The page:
Together with my fellow students, I once again took a seat in the second row to take a picture of this film blog for Instagram. The foghorn sounded again and I immersed myself in the world of Offshorts. I hadn’t been able to see any of these blocks before and was very excited to see the films by filmmakers from around the Baltic Sea. In contrast to the Junges Film, the films were mostly shot in the official language of the filmmakers and translated with English subtitles for the international audience. It was unusual at first, but I quickly got used to it. The blog starts with the animated film Take it easZzZy by Swedish filmmaker Kinga Lendvai-Kontár. The film is about a bear who is getting ready for Halloween until a fly gets into his queer and everything gets out of hand. A very amusing and beautiful animation! This was followed by a drama comedy from Estonia by Alexandra Pärn entitled Jõululaupäev (Christmas Day). We immerse ourselves in the stressful preparations on Christmas Eve and accompany Pia and her grandfather through the Christmas chaos. Through a final conversation with her grandfather in the afterlife, Pia regains her inner peace and rediscovers the joy and importance of family. From my point of view, this is a humorous and profound movie that made me want Christmas right away. Next up was a very impressive and personal documentary Ksenija (Ksenia) about 21-year-old Ksenija, who will soon have to stand trial. Filmmaker Renāte Saulīte from Latvia accompanies her on her journey between her criminal past and the present. By using original footage from her past, the film feels very authentic to me and makes me empathize with her. My conclusion: very moving and depressing at the same time. The drama continued with the short film Hjort (Deer) by Danes Luis Kølkjær Hansen and Rebecca Guldager Schultz. On the way to their mother’s wedding, two siblings hit a deer with their car. Now the brother is faced with a dilemma: leave the deer or make amends for an old childhood trauma? Personally, I found the movie very impressive and depressing at the same time, as you see a real lifeless deer the whole time, which didn’t die for the movie, but is still a corpse. After two rather thematically heavier films, another animated film rounded off the block. With Beanboy, the filmmakers from Denmark managed to make me feel good again: It’s summer, the time of unlimited possibilities. But the rabbit is held back by his inner fears from taking advantage of his opportunities – until Beanboy arrives. He shows him that his fears are getting in his own way and advises him to just do his thing. A good ending to the offshorts, in my opinion, which gives you a good boost of motivation. Even after this film blog, a jury has a heated discussion about the films they have seen.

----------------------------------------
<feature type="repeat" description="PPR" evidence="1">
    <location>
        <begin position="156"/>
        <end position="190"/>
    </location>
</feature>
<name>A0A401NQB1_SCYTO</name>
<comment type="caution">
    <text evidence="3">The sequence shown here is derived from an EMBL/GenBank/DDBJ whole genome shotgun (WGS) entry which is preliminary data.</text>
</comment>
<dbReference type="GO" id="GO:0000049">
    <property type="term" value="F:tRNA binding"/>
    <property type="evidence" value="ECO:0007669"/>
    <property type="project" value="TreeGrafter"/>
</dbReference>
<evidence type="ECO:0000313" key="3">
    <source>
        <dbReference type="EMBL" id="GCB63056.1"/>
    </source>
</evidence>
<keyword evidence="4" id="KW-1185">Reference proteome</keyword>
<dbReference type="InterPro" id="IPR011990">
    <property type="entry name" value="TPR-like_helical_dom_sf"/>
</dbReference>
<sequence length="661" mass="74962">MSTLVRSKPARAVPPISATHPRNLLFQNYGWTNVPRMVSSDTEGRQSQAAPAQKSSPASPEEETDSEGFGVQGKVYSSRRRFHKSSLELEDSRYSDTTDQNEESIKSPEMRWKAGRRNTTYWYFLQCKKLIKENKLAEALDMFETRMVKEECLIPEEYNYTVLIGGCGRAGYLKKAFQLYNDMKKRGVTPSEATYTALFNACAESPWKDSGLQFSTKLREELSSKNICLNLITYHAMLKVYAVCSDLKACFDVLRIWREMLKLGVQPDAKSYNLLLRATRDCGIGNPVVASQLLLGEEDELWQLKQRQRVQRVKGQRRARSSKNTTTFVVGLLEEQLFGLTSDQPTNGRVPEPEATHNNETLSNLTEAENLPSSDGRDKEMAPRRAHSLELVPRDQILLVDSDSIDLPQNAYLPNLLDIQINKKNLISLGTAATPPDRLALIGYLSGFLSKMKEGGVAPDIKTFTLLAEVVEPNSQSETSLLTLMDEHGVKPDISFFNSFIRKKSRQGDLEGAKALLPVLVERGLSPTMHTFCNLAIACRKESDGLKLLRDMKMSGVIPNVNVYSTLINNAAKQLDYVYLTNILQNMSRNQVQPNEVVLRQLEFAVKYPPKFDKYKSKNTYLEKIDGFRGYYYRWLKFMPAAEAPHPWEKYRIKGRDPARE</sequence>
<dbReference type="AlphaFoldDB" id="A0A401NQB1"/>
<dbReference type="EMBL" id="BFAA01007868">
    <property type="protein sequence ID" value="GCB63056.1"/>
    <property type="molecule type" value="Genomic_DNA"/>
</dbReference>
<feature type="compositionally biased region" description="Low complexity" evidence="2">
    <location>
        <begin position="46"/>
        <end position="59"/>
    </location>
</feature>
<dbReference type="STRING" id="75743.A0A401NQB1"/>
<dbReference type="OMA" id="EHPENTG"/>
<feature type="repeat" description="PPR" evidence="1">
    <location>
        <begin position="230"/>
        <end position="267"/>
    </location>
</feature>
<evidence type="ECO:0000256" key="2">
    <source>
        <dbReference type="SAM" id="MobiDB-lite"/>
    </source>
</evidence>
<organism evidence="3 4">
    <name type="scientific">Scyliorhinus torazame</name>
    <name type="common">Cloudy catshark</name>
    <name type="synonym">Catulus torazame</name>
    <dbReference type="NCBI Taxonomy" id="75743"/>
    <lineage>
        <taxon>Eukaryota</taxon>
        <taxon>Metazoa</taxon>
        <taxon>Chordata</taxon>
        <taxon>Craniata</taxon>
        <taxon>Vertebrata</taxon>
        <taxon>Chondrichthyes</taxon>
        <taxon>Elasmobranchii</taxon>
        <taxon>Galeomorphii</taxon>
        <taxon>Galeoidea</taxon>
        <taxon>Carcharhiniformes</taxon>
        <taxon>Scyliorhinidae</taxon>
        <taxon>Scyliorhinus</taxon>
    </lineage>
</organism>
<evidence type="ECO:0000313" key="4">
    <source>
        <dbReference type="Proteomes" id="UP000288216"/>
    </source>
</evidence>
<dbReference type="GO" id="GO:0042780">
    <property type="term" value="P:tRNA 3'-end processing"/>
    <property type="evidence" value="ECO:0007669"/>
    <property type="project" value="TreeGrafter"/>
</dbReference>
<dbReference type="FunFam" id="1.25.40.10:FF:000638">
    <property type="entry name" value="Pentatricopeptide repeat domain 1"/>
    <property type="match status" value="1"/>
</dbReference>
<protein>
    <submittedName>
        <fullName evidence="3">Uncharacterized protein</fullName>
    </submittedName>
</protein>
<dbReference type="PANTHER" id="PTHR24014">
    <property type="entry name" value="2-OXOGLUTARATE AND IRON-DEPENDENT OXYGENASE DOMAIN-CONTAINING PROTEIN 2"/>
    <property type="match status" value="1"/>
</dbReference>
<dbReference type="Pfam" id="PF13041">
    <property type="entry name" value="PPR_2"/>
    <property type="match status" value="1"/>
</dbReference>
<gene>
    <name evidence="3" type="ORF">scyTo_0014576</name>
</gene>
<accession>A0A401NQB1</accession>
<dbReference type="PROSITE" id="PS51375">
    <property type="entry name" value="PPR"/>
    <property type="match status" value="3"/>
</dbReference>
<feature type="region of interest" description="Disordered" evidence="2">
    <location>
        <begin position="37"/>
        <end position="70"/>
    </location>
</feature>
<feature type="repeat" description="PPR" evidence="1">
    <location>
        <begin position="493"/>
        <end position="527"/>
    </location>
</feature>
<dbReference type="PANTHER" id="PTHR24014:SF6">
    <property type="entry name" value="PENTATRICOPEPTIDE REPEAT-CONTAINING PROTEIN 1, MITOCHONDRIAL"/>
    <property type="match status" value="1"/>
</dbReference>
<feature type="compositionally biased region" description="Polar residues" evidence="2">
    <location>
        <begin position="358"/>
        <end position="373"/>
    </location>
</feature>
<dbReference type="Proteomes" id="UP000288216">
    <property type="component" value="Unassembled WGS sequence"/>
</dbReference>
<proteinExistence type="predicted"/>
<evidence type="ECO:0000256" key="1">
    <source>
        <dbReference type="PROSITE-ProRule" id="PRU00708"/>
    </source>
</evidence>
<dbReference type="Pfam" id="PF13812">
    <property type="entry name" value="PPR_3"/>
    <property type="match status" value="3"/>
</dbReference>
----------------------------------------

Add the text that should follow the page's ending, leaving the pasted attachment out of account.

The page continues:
By now it was already 4:30 pm and I went back to the M.A.U. for the Public Jury Voting JUNGER FILM. We went through each block in turn and voted by handling. As soon as the film received 3 out of 5 jury votes, it was awarded a silverfish. From these silver fish, 4 gold fish had to be chosen, one of which would then become the film of the year 2024. What was special about this was that the audience, including filmmakers, was able to experience the selection and discussion live right up to the final 4 films. The decision on the winning film was finally made in private, and I can assure you, it was not an easy task, because each film had its own unique touch and impressed in its own way.

Unfortunately, I was only able to watch the first and last of the 5 blocks, so it was all the more exciting to have seen the other blocks at least once in fast-forward. There was everything from animated adventures to moving documentaries, and I was impressed by the variety and quality of the films. I was pleasantly surprised that The Wolf and the Seven Minions was one of the top 4 films!

I won’t tell you which movie won in the end. I’ll just say this much, I didn’t expect it 😉

The award ceremony took place at 7:30 pm and afterwards there was the FiSH party as the grand finale of a totally successful film festival.

In summary, I had a great day, with lots of cinematic art and good catering. 😀 In general, I have to admit that I was really impressed by each of the films I saw (regardless of whether I understood them or not). Just the fact of having any idea and finally making a short film about it is insane! Especially because many of the artists were my age or even younger. Really big respect to every single one of you! Finally, I would like to say that I am very grateful for the opportunity to have been part of this festival.